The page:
Time to Reform a Tax System that Favors the Wealthy


It turns out Donald Trump has carried forward more than $900  million in business losses on his personal income taxes in 1995 and may not have paid taxes for up to 18 years, according to reporting by the New York Times.

What’s outrageous is not that Trump took advantage of existing tax law; it’s that a law allowing him to avoid hundreds of millions in taxes even exists to begin with.

Other provisions of our regressive tax code provide similar benefits to the wealthy and large corporations:

  • The owners of real estate can “depreciate” assets even if those assets are actually increasing in value;
  • Corporations can stash huge amounts of revenues overseas to avoid taxes, and
  • The incomes of hedge fund managers and other professional investors are taxed at lower “capital gains” rates than rates paid by hard working Americans on “ordinary” income.

These are just a few examples of a tax system riddled with loopholes that favor the rich.    But perhaps the most egregious provision of all is that dividend and capital gains rates top out at 20% whereas taxes on ordinary incomes go as high at 39.6%.

As a matter of basic fairness and common sense, the incentive (e.g. lower rates) should be on encouraging people to work hard, improve their lives and get ahead.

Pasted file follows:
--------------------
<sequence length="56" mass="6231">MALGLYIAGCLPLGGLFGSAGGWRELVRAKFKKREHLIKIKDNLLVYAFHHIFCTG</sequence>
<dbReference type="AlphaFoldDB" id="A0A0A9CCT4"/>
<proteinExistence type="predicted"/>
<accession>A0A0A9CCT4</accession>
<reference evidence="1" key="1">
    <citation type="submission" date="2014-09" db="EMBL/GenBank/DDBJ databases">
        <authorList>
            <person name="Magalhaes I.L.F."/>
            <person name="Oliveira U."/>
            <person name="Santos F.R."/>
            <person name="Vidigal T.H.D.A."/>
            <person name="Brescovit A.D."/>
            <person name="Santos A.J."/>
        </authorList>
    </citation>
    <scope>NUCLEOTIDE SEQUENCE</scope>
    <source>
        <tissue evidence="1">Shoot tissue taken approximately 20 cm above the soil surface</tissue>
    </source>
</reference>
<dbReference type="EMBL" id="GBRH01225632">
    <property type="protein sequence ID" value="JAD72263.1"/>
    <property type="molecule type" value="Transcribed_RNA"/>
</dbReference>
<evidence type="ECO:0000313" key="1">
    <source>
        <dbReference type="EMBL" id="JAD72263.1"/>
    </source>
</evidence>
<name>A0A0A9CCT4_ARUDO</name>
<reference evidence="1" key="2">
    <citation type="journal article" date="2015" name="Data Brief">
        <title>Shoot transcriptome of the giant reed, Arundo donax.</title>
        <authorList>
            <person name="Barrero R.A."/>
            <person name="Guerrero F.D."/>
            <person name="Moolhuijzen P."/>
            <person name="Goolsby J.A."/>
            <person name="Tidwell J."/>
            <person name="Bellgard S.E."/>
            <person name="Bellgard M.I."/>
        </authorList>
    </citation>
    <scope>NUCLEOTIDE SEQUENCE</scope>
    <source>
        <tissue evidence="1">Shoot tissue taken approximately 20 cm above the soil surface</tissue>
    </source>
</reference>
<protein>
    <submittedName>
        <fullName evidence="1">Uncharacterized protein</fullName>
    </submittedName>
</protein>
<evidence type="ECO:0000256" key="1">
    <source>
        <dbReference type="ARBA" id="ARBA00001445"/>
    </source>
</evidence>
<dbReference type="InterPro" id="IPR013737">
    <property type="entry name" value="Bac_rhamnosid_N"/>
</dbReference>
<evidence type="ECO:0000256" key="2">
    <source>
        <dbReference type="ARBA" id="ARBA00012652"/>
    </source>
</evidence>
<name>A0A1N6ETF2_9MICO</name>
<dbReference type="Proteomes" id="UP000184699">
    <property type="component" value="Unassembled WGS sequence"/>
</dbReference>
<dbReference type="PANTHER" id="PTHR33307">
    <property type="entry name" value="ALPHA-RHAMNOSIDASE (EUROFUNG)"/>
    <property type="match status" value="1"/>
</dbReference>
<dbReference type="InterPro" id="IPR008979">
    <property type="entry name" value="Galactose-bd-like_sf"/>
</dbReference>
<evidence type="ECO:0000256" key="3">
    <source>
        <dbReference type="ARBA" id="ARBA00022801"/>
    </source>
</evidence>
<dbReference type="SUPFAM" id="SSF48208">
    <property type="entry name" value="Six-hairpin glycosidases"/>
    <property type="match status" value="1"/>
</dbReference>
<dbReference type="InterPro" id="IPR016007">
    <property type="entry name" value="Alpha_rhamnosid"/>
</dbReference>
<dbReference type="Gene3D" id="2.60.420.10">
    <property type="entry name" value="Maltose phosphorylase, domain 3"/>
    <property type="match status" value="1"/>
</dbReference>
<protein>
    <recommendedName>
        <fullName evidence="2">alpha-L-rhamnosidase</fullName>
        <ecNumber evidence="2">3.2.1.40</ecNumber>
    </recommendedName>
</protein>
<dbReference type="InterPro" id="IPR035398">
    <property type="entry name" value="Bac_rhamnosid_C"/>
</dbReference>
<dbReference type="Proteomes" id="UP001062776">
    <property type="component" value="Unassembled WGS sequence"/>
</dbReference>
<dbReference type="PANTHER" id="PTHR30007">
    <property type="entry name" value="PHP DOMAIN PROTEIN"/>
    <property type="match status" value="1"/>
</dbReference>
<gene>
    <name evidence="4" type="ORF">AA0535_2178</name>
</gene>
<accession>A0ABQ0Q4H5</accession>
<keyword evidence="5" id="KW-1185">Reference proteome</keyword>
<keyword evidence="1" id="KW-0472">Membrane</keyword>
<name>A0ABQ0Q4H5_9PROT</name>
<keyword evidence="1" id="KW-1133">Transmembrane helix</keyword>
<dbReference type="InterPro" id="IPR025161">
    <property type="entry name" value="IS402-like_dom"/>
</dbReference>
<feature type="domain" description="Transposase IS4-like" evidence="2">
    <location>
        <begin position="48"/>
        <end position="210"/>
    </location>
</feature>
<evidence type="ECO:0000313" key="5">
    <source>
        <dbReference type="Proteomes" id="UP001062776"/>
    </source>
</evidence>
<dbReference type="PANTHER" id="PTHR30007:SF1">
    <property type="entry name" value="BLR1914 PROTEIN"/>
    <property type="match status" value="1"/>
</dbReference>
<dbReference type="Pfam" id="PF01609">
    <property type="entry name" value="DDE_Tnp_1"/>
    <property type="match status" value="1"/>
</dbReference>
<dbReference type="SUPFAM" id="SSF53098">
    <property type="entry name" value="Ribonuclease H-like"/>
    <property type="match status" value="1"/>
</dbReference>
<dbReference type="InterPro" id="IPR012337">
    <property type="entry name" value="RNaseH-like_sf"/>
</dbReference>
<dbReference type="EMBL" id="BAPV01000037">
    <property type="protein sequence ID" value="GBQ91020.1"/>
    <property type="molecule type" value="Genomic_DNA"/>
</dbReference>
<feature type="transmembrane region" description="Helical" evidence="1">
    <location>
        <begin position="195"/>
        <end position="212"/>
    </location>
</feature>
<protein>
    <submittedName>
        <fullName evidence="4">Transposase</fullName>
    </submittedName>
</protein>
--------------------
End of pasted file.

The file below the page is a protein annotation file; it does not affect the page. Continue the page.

Instead, in today’s system, we discourage labor through high tax rates, but give huge breaks to people who invest in real estate or churn paper assets for a living.

In addition, since the Great Recession starting in 2008, an almost exclusive emphasis on monetary policy through the Federal Reserve Bank, including buying bonds and keeping interest rates low, has served primarily to inflate asset values while wages have stagnated for ordinary Americans.

These policies not only favor the wealthy.  They can lead to asset bubbles and put our entire economy at risk.

There is very little that comes out of “Lying Donald’s” mouth that remotely resembles the truth.  But Trump is “right on” in this respect –  the system is rigged and nowhere is that more evident than in our regressive tax system.

Democrats need to stand up and fight for tax fairness.  That starts not just with closing loopholes of the kind Donald Trump has used to avoid taxes.  It also means increasing the top rates on dividends and capital gains so the wealthy pay their fair share.

Has the Party of the People Become the Party of the Elite?

2016 Presidential Election Map